We can all relate to feeling tired and run down if we don’t get enough sleep. However, not getting enough sleep over a longer period of time can have a big impact on our physical and mental health.
The NHS says that one in three of us suffers from poor sleep in the UK, with stress, taking work home and the ‘always on’ culture often blamed. In the automotive industry, sleep can be even more of an issue, due to shift work, tough sales targets and financial pressures keeping us awake at night and stopping us getting our much-needed rest.
The recommended amount of sleep for an adult is around eight hours, but some people need more, while others can cope with less. We each need to work out what works for us and then get into a healthy sleep pattern, as getting it right helps us achieve a long, happy and healthy life.
A poor night’s sleep is likely to leave us feeling irritable, tired and lethargic and can affect how we perform at work or home the next day. If your sleep is disrupted for a number of nights, you’re likely to find it difficult to concentrate and make sound decisions. Risk of accidents (and potential injury) increases and your mental health could suffer too.
We might not be getting enough sleep for all sorts of reasons. This can be because we are struggling with things affecting our mental health, physical health or quite often, money worries. Once we have addressed these, our sleep can improve dramatically.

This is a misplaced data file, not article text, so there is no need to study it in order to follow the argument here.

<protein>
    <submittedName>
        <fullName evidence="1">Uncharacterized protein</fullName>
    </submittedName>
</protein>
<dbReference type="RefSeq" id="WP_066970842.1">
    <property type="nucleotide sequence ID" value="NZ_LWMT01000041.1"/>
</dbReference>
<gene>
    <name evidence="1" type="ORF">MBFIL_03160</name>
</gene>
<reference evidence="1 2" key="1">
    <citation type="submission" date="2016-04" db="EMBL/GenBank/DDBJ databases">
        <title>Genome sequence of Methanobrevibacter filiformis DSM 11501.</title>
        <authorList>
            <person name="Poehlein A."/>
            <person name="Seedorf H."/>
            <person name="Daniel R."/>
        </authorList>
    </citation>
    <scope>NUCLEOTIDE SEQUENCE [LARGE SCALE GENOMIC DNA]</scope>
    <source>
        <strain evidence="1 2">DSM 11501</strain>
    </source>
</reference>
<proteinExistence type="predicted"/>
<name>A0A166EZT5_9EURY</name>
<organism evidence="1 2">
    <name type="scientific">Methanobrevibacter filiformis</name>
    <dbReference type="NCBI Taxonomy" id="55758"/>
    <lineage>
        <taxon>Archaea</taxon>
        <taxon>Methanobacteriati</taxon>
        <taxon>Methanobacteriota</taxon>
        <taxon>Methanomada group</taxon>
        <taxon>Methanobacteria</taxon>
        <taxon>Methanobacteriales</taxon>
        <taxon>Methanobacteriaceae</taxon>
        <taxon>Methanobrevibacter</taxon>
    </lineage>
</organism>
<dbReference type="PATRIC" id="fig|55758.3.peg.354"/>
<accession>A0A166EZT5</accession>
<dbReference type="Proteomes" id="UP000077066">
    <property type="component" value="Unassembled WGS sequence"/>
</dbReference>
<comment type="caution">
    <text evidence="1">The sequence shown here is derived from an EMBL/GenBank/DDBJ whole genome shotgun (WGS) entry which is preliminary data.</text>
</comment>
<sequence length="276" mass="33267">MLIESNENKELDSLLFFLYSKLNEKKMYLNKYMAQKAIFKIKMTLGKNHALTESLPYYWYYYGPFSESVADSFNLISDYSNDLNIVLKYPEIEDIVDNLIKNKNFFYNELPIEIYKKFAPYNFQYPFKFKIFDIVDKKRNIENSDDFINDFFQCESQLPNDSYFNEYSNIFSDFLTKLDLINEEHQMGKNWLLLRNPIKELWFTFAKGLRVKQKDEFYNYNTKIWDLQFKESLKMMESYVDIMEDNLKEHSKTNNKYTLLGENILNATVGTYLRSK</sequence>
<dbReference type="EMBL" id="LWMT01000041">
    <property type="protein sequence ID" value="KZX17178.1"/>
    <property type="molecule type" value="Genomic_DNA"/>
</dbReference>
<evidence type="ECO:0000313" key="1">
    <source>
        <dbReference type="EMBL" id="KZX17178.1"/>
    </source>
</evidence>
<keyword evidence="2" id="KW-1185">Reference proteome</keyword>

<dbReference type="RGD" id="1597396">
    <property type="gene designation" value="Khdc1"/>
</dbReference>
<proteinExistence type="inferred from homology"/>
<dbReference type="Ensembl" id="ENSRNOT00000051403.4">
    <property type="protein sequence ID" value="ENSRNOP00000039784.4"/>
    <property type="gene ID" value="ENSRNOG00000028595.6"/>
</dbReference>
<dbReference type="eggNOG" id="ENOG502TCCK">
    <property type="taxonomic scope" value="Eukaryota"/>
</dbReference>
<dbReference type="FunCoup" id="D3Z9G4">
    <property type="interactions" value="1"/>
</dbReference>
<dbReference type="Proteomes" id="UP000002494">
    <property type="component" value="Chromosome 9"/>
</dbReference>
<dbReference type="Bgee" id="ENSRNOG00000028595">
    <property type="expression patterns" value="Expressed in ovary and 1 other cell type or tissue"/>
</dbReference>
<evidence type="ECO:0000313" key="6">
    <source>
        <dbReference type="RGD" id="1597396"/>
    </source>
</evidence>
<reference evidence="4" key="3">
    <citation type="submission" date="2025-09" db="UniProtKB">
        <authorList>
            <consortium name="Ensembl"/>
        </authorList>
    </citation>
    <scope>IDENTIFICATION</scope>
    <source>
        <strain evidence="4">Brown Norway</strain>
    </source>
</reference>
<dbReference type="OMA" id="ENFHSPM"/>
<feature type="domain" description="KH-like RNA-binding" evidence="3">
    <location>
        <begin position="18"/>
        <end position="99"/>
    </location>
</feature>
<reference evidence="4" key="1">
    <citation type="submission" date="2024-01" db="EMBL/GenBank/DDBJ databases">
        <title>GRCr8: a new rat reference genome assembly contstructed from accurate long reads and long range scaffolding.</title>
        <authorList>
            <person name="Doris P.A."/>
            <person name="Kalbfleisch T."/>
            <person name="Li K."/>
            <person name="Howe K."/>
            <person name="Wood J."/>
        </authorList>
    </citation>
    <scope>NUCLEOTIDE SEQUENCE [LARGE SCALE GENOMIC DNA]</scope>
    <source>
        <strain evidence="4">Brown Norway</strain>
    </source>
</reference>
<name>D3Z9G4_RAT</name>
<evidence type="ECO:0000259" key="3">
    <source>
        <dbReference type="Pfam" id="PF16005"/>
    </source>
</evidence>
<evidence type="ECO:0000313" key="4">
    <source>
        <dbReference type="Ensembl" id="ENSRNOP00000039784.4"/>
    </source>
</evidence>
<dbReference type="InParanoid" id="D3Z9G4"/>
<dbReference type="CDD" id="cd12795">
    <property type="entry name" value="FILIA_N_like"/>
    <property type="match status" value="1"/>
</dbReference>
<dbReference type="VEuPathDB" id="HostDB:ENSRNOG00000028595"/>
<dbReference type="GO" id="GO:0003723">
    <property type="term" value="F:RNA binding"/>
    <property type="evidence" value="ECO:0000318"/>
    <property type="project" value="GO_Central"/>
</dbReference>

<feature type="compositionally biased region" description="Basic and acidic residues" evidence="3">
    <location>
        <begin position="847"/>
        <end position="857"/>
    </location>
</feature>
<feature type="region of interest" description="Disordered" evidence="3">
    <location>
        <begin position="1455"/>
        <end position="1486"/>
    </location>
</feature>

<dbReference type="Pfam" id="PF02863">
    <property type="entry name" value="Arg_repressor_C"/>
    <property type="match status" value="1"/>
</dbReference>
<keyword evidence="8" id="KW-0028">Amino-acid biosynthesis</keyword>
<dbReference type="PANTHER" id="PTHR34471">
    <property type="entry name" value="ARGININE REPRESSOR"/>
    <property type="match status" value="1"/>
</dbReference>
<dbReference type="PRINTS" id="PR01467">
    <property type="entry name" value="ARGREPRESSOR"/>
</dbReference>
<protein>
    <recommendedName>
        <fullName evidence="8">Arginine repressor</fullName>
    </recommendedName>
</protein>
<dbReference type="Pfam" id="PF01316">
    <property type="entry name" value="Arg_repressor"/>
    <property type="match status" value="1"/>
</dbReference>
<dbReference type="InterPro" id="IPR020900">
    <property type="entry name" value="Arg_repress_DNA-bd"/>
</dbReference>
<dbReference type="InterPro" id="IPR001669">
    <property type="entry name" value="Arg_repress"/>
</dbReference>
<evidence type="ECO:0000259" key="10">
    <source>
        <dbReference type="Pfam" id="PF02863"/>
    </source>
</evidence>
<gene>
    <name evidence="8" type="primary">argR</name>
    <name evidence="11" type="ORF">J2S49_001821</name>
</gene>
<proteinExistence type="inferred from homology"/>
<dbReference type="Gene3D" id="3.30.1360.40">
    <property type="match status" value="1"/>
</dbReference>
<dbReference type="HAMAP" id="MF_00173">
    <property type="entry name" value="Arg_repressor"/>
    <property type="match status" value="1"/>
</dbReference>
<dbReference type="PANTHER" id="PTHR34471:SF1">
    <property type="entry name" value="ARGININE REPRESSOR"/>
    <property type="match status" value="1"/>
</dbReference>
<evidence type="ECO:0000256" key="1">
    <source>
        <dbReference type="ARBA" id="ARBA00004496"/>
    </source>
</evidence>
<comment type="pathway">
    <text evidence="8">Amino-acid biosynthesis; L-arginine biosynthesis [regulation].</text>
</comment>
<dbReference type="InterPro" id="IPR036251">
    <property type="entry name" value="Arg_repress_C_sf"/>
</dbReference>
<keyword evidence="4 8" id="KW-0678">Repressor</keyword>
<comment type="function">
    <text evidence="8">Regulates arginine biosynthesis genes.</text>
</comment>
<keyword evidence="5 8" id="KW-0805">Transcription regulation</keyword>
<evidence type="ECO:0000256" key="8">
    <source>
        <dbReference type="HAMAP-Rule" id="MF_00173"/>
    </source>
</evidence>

If you think your lack of good sleep is being affected by a particular reason, click on the links below to find some advice and tips to help you get back on track.
Nearly a quarter of people in Britain have problems with sleep on a regular basis (The Sleep Council) and almost half of us lose sleep because of stress or worries. After a poor night’s sleep you will often feel tired, short-tempered and find it hard to focus. However, the odd night without sleep won’t harm your health.
Yet, after several sleepless nights, you are likely to experience more serious effects. You will probably find your brain feels foggy, which makes decision-making and concentration difficult. You’ll potentially feel low and may drop off to sleep during the day. This also increases your risk of having an accident or injuring yourself.
It is recommended that adults should get between seven and nine hours of sleep a night so they can function at their best. You can try this simple test as tried out recently by the BBC to see if you are getting enough sleep.
Preparation for Good Quality Sleep
1. Take the time to wind down.
Sleep preparation is important
3. Switching off electronics
4. Exercise in the morning
5. Don't eat too late in the evening - and watch what you eat
6. Discuss your sleep routine with others in your household
NHS - How to Get to Sleep - Tips from the UK's National Health Service on how to prepare for a better night's sleep.